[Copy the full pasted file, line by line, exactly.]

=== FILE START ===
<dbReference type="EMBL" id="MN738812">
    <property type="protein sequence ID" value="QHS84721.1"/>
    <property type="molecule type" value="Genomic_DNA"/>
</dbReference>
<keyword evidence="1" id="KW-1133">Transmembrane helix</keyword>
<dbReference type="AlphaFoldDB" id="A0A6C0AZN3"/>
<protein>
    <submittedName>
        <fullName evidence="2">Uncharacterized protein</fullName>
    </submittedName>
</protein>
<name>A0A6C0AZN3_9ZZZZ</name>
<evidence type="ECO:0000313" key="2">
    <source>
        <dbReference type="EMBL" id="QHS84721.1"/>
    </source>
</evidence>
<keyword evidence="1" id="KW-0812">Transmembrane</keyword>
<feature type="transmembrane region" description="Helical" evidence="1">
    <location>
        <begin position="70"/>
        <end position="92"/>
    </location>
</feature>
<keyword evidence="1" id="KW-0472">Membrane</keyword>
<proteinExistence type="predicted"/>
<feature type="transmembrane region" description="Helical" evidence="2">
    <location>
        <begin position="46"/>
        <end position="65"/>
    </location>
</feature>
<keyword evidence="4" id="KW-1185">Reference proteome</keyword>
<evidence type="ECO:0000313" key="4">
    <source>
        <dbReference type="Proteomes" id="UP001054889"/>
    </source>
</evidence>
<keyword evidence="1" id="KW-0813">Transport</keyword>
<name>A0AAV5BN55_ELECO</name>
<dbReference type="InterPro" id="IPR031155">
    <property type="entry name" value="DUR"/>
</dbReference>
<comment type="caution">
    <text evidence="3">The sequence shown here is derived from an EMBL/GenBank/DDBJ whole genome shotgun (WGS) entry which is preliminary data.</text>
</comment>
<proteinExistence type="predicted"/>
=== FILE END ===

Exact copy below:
<dbReference type="EMBL" id="MN738812">
    <property type="protein sequence ID" value="QHS84721.1"/>
    <property type="molecule type" value="Genomic_DNA"/>
</dbReference>
<keyword evidence="1" id="KW-1133">Transmembrane helix</keyword>
<dbReference type="AlphaFoldDB" id="A0A6C0AZN3"/>
<protein>
    <submittedName>
        <fullName evidence="2">Uncharacterized protein</fullName>
    </submittedName>
</protein>
<name>A0A6C0AZN3_9ZZZZ</name>
<evidence type="ECO:0000313" key="2">
    <source>
        <dbReference type="EMBL" id="QHS84721.1"/>
    </source>
</evidence>
<keyword evidence="1" id="KW-0812">Transmembrane</keyword>
<feature type="transmembrane region" description="Helical" evidence="1">
    <location>
        <begin position="70"/>
        <end position="92"/>
    </location>
</feature>
<keyword evidence="1" id="KW-0472">Membrane</keyword>
<proteinExistence type="predicted"/>
<feature type="transmembrane region" description="Helical" evidence="2">
    <location>
        <begin position="46"/>
        <end position="65"/>
    </location>
</feature>
<keyword evidence="4" id="KW-1185">Reference proteome</keyword>
<evidence type="ECO:0000313" key="4">
    <source>
        <dbReference type="Proteomes" id="UP001054889"/>
    </source>
</evidence>
<keyword evidence="1" id="KW-0813">Transport</keyword>
<name>A0AAV5BN55_ELECO</name>
<dbReference type="InterPro" id="IPR031155">
    <property type="entry name" value="DUR"/>
</dbReference>
<comment type="caution">
    <text evidence="3">The sequence shown here is derived from an EMBL/GenBank/DDBJ whole genome shotgun (WGS) entry which is preliminary data.</text>
</comment>
<proteinExistence type="predicted"/>